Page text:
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Allergan’s (AGN) $40.5 billion sale of its generic drug unit to Teva Pharmaceutical (TEVA) is a clear example of addition by subtraction.

Before the deal Allergan was the third largest global generic drug company, according to Standard & Poor’s, with global generic sales of $6.5 billion. With generics accounting for 73% of sales, Allergan is clearly going to be a very different company after the deal.

But what, exactly?

Well, the combination of Allergan’s cornerstone Botox franchise and the recent acquisition of Kythera Biopharmaceuticals for $2.1 billion gives some clues. Botox, a neurotoxin, is a key drug in the growing aesthetics market. Medically Botox is injected in small amounts to weaken a muscle in order to reduce spasms. In the aesthetics market, Botox is injected to reduce wrinkles, crow’s feet, frown lines, and other signs of aging. Because manufacturing neurotoxins is a tricky process and because minute differences in neurotoxins can produce radically different results, Allegan has been very successfully in defending Botox’s market share, estimated at 76% globally. Botox revenues are about $2 billion annually.

Kythera’s key product, recently approved by the Food & Drug Administration, is Kybella, an injectable drug for reducing double chins. Like Botox, Kybella provides a non-surgical option in facial aesthetics. It’s an alternative to surgical methods for reducing subcutaneous fat such as liposuction.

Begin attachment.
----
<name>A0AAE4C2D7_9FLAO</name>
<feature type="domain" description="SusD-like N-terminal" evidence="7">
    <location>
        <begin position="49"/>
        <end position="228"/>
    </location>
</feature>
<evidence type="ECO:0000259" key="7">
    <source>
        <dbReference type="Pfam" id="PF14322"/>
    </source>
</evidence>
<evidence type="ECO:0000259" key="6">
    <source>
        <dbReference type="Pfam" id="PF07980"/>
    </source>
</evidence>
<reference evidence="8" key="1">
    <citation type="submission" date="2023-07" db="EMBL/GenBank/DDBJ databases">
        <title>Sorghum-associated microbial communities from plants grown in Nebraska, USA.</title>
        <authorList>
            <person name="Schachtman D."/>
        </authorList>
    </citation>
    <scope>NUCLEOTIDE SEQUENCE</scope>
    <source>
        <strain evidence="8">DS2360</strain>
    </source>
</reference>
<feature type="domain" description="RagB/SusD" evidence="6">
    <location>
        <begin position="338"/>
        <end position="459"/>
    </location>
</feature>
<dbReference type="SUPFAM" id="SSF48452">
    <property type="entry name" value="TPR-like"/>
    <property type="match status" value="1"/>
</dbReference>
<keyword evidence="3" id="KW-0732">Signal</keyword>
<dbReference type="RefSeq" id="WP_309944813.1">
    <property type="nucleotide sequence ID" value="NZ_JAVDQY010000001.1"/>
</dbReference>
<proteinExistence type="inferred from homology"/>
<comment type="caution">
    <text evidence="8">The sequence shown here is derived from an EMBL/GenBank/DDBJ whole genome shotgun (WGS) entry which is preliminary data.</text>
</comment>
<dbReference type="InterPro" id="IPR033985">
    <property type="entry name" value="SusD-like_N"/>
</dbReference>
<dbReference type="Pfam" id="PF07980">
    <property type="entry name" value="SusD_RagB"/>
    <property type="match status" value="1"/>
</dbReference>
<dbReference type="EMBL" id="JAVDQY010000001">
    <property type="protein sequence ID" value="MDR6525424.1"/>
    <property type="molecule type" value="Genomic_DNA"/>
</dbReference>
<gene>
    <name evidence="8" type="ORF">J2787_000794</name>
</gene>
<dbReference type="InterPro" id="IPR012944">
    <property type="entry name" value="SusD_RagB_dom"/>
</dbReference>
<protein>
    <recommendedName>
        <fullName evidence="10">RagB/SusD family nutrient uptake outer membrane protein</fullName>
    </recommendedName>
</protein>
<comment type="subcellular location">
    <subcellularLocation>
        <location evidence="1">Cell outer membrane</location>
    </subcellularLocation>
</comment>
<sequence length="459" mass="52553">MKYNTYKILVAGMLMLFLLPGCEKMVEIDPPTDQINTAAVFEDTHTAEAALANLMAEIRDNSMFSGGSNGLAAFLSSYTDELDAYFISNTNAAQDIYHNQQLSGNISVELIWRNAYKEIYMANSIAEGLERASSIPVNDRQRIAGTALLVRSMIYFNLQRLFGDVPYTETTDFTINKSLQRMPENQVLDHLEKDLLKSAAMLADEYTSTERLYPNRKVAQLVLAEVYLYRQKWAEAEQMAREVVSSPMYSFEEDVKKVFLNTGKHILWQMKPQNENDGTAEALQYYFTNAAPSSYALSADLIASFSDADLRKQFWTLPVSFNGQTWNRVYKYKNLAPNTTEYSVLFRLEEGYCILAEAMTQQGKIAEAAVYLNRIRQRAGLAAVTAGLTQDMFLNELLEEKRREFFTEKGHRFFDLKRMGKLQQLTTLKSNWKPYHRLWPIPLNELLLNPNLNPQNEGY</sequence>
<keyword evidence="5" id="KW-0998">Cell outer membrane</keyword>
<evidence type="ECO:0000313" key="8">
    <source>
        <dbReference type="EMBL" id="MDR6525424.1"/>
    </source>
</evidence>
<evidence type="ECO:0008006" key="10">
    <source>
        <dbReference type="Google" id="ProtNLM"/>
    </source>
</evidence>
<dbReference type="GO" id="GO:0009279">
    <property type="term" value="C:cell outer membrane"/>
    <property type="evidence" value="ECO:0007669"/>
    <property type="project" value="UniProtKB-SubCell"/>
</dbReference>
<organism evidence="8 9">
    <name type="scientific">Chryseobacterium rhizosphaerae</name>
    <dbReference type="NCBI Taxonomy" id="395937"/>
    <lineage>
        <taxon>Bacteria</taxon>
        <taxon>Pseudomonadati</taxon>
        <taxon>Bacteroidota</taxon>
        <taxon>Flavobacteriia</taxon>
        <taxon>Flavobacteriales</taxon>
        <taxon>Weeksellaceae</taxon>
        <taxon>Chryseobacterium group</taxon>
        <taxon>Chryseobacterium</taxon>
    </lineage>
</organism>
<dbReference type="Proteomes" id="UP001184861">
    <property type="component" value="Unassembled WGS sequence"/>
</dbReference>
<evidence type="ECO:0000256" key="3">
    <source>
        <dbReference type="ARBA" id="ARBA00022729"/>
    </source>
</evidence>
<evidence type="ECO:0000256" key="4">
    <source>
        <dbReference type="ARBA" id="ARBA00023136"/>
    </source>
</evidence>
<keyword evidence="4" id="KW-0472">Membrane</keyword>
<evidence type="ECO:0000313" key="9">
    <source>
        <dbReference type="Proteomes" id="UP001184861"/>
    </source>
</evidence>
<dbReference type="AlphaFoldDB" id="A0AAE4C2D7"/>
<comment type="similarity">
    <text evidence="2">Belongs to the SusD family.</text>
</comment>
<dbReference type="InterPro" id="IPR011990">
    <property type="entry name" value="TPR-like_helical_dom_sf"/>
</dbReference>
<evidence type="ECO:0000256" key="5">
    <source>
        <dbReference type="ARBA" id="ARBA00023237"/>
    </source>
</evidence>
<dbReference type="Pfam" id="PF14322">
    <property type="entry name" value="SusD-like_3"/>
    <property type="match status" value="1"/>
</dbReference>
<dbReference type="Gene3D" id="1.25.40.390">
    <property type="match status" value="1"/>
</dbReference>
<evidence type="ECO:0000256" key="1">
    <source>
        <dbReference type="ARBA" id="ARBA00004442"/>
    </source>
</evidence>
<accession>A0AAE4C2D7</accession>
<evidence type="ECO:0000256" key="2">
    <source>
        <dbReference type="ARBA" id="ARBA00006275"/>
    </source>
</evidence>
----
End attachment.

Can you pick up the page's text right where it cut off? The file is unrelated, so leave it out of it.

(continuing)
Allergan has already started to expand Botox into new applications. For example, Senrebotase, is a derivative of Botox that only affects pain receptors. And I’d expect a similar effort to expand the market for Kybella.

According to Transparency Market Research the facial injectable market had sales of $3.4 billion in 2013 and is projected to grow at a compound annual rate of 14.6% from 2014 to 2020 to $9.4 billon in 2020.

Now there’s no guarantee that Allergan will spend the $34 billion in cash it received as a result of the Teva deal (the rest of the purchase price was in Teva stock) on building up its aesthetics portfolio. It could also go hunting for new high margin generics to supplement the biosimilar business that it retained in the Teva deal.

But the logic of the Kythera acquisition does point Allergan in that direction and so does the valuation of the opportunities in front of the company. The team of executive chairman Paul Bisaro and CEO Brent Saunders showed a laudable (from a shareholder’s perspective) sensitivity to valuations in the timing of the sale of its generic business to Teva. Teva’s earlier bid for fellow generics maker Mylan (MYL) had pushed valuations for generic drug companies to what looked like a peak so Allergan sold to Teva at a top price. That kind of attention to valuation limits the number of big deal candidates that make sense for Allergan. For example, on valuation it wouldn’t make a whole lot of sense for Allergan to buy AbbVie (ABBV), one of the names floating in the rumor mill after the Teva news broke, at a higher multiple and a lower growth rate than Allergan’s own numbers. On that basis Allergan would find smaller deals, such as the one for Kythera, a better fit.

And unless Allergan wants to attract a bid itself from somebody like Pfizer (PFE) is will have to make a number of acquisitions. The cash from the Teva deal is enough to pay off all of Allergan’s debt and fund a buyback program—both of which would make Allergan a very attractive acquisition candidate itself.

As of July 29 I’m adding Allergan to my Jubak Picks portfolio with a target price of $385 a share by January 2016. The shares closed at $337.99 on July 8.